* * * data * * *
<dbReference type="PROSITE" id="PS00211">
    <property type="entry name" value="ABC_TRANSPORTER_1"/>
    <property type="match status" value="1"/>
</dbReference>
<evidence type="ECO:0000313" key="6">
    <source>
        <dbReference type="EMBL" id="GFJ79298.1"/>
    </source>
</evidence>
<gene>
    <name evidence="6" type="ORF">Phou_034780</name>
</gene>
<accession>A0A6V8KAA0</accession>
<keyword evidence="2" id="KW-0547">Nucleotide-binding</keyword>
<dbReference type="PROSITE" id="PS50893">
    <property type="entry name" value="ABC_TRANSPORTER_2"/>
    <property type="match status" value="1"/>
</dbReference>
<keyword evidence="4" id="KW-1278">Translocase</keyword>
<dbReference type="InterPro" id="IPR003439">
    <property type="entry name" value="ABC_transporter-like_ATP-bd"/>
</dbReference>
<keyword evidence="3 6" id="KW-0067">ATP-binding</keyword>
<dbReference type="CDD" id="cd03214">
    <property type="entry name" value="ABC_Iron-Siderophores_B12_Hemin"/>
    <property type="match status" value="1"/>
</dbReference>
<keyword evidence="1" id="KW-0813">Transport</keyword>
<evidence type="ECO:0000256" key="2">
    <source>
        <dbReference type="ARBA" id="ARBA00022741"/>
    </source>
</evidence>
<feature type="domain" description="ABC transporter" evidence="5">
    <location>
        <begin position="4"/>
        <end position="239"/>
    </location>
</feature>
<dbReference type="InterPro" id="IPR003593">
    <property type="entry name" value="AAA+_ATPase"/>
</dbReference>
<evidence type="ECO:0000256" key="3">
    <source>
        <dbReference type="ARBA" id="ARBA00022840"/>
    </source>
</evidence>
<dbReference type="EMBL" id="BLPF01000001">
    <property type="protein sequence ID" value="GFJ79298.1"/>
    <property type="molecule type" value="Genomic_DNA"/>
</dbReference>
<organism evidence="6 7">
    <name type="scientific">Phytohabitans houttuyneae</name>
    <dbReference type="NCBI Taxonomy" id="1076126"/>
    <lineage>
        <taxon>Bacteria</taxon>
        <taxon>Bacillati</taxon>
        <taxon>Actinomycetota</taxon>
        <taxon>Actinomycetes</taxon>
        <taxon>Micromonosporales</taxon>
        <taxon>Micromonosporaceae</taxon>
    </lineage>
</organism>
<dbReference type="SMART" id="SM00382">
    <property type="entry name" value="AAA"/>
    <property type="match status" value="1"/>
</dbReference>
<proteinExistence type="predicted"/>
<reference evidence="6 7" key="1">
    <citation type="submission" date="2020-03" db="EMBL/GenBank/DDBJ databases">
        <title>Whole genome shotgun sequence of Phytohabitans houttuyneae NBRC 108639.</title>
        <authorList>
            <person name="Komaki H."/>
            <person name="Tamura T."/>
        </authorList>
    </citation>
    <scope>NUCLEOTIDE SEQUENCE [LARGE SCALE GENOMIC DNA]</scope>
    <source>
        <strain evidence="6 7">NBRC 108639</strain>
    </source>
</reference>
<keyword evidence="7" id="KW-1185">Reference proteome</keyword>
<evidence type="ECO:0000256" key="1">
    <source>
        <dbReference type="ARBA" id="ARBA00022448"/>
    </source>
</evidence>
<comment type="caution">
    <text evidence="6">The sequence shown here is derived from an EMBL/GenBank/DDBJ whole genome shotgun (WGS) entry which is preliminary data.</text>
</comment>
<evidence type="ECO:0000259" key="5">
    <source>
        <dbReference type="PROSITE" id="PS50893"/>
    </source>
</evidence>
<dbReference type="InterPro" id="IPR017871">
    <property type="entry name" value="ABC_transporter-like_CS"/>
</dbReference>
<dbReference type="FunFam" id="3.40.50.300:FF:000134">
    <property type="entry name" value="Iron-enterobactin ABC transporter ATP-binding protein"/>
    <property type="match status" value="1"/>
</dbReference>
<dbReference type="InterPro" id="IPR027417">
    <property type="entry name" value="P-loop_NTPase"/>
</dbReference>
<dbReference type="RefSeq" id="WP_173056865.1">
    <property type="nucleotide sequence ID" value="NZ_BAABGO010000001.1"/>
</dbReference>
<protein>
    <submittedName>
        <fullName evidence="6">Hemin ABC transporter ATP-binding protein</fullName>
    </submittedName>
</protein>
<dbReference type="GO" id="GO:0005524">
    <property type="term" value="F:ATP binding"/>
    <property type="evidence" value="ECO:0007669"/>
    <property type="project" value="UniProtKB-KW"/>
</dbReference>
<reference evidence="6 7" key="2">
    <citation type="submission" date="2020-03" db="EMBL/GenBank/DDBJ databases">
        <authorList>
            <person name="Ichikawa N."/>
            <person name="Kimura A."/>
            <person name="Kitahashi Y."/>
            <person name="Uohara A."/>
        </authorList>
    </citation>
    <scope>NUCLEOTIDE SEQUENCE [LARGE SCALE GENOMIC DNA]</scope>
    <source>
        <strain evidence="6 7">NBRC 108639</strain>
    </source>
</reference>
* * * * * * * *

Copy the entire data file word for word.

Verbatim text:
<dbReference type="PROSITE" id="PS00211">
    <property type="entry name" value="ABC_TRANSPORTER_1"/>
    <property type="match status" value="1"/>
</dbReference>
<evidence type="ECO:0000313" key="6">
    <source>
        <dbReference type="EMBL" id="GFJ79298.1"/>
    </source>
</evidence>
<gene>
    <name evidence="6" type="ORF">Phou_034780</name>
</gene>
<accession>A0A6V8KAA0</accession>
<keyword evidence="2" id="KW-0547">Nucleotide-binding</keyword>
<dbReference type="PROSITE" id="PS50893">
    <property type="entry name" value="ABC_TRANSPORTER_2"/>
    <property type="match status" value="1"/>
</dbReference>
<keyword evidence="4" id="KW-1278">Translocase</keyword>
<dbReference type="InterPro" id="IPR003439">
    <property type="entry name" value="ABC_transporter-like_ATP-bd"/>
</dbReference>
<keyword evidence="3 6" id="KW-0067">ATP-binding</keyword>
<dbReference type="CDD" id="cd03214">
    <property type="entry name" value="ABC_Iron-Siderophores_B12_Hemin"/>
    <property type="match status" value="1"/>
</dbReference>
<keyword evidence="1" id="KW-0813">Transport</keyword>
<evidence type="ECO:0000256" key="2">
    <source>
        <dbReference type="ARBA" id="ARBA00022741"/>
    </source>
</evidence>
<feature type="domain" description="ABC transporter" evidence="5">
    <location>
        <begin position="4"/>
        <end position="239"/>
    </location>
</feature>
<dbReference type="InterPro" id="IPR003593">
    <property type="entry name" value="AAA+_ATPase"/>
</dbReference>
<evidence type="ECO:0000256" key="3">
    <source>
        <dbReference type="ARBA" id="ARBA00022840"/>
    </source>
</evidence>
<dbReference type="EMBL" id="BLPF01000001">
    <property type="protein sequence ID" value="GFJ79298.1"/>
    <property type="molecule type" value="Genomic_DNA"/>
</dbReference>
<organism evidence="6 7">
    <name type="scientific">Phytohabitans houttuyneae</name>
    <dbReference type="NCBI Taxonomy" id="1076126"/>
    <lineage>
        <taxon>Bacteria</taxon>
        <taxon>Bacillati</taxon>
        <taxon>Actinomycetota</taxon>
        <taxon>Actinomycetes</taxon>
        <taxon>Micromonosporales</taxon>
        <taxon>Micromonosporaceae</taxon>
    </lineage>
</organism>
<dbReference type="SMART" id="SM00382">
    <property type="entry name" value="AAA"/>
    <property type="match status" value="1"/>
</dbReference>
<proteinExistence type="predicted"/>
<reference evidence="6 7" key="1">
    <citation type="submission" date="2020-03" db="EMBL/GenBank/DDBJ databases">
        <title>Whole genome shotgun sequence of Phytohabitans houttuyneae NBRC 108639.</title>
        <authorList>
            <person name="Komaki H."/>
            <person name="Tamura T."/>
        </authorList>
    </citation>
    <scope>NUCLEOTIDE SEQUENCE [LARGE SCALE GENOMIC DNA]</scope>
    <source>
        <strain evidence="6 7">NBRC 108639</strain>
    </source>
</reference>
<keyword evidence="7" id="KW-1185">Reference proteome</keyword>
<evidence type="ECO:0000256" key="1">
    <source>
        <dbReference type="ARBA" id="ARBA00022448"/>
    </source>
</evidence>
<comment type="caution">
    <text evidence="6">The sequence shown here is derived from an EMBL/GenBank/DDBJ whole genome shotgun (WGS) entry which is preliminary data.</text>
</comment>
<evidence type="ECO:0000259" key="5">
    <source>
        <dbReference type="PROSITE" id="PS50893"/>
    </source>
</evidence>
<dbReference type="InterPro" id="IPR017871">
    <property type="entry name" value="ABC_transporter-like_CS"/>
</dbReference>
<dbReference type="FunFam" id="3.40.50.300:FF:000134">
    <property type="entry name" value="Iron-enterobactin ABC transporter ATP-binding protein"/>
    <property type="match status" value="1"/>
</dbReference>
<dbReference type="InterPro" id="IPR027417">
    <property type="entry name" value="P-loop_NTPase"/>
</dbReference>
<dbReference type="RefSeq" id="WP_173056865.1">
    <property type="nucleotide sequence ID" value="NZ_BAABGO010000001.1"/>
</dbReference>
<protein>
    <submittedName>
        <fullName evidence="6">Hemin ABC transporter ATP-binding protein</fullName>
    </submittedName>
</protein>
<dbReference type="GO" id="GO:0005524">
    <property type="term" value="F:ATP binding"/>
    <property type="evidence" value="ECO:0007669"/>
    <property type="project" value="UniProtKB-KW"/>
</dbReference>
<reference evidence="6 7" key="2">
    <citation type="submission" date="2020-03" db="EMBL/GenBank/DDBJ databases">
        <authorList>
            <person name="Ichikawa N."/>
            <person name="Kimura A."/>
            <person name="Kitahashi Y."/>
            <person name="Uohara A."/>
        </authorList>
    </citation>
    <scope>NUCLEOTIDE SEQUENCE [LARGE SCALE GENOMIC DNA]</scope>
    <source>
        <strain evidence="6 7">NBRC 108639</strain>
    </source>
</reference>